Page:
by Tyrell Rettke
May 11, 2005
Recently, out around mile 14 N. Tongass, I heard of a younger person who used a paintball marker to plaster pink paint across a sidewalk, stop signs, and then, at cars. The youngster was apparently, from what I have been able to gather, caught and turned into the troopers.
To me, this illustrates perfectly the reason to provide a suitable place for kids to play the sport of paintball. There are no controls for the game right now. Anyone can pick up a marker at the store, or online, and go paint the side of a building, or a car, etc. The paintballers are not organized; there is no formalized place for them to play.
Right now, a select few of the people, and it is a very slim number who do things like this, get their markers, and when they get bored, and can't find anyone to play against in a real game, go and do something stupid like this. IF there were a place to play, a field that was legal, and regulated, and had safety built in to the environment, we would see virtually none of these kinds of occurrences, which are already pretty sparse.
This event comes at a very inopportune time for the rest of the paintballers on this island who do obey observe self control, and respect the property of others, because we ARE formalizing. The Ketchikan Hot Shots had the first of its Formation Meetings last night (May 10th). Under the newly formed non profit organization, Ketchikan Youth Initiatives., we are creating a league that will run a paintball field. This event is so damaging to us because none of us condone such things, or would be involved in perpetrating such acts. All of our ranks play on a code of conduct that does not allow for such things as marking in populated areas, or leaving a mess. Contrary to popular belief, most of us leave a site we played at for the better, save for a bit of water soluble paint, which washes away at the first rain.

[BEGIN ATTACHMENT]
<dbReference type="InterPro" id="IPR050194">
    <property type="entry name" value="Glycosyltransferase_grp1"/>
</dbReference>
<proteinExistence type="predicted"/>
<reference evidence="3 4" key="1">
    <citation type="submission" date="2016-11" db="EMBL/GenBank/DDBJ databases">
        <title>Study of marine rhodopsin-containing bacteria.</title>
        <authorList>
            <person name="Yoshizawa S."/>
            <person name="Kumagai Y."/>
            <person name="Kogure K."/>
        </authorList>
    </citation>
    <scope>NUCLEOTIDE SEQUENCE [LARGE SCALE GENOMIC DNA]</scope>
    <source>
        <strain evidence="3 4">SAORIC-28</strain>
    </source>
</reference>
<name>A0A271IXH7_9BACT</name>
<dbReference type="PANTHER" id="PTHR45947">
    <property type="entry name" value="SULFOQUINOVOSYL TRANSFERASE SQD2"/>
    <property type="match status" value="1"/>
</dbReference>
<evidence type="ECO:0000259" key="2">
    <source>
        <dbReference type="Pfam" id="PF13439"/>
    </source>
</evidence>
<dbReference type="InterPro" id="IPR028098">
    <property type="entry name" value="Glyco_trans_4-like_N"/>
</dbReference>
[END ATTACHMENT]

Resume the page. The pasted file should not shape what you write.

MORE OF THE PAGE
Please do not misconstrue this act to be that of a paintballer. This was simply an ill-informed, bored individual who got a hold of a paintball marker and used it in a manner than none in our ranks would approve of.
If you would like more information about the league, or KYI, which is committed to helping foster and fund youth lead initiatives, please stop by our Totem To Totem booth on the 14th (at Ketchikan Heating and Dray).
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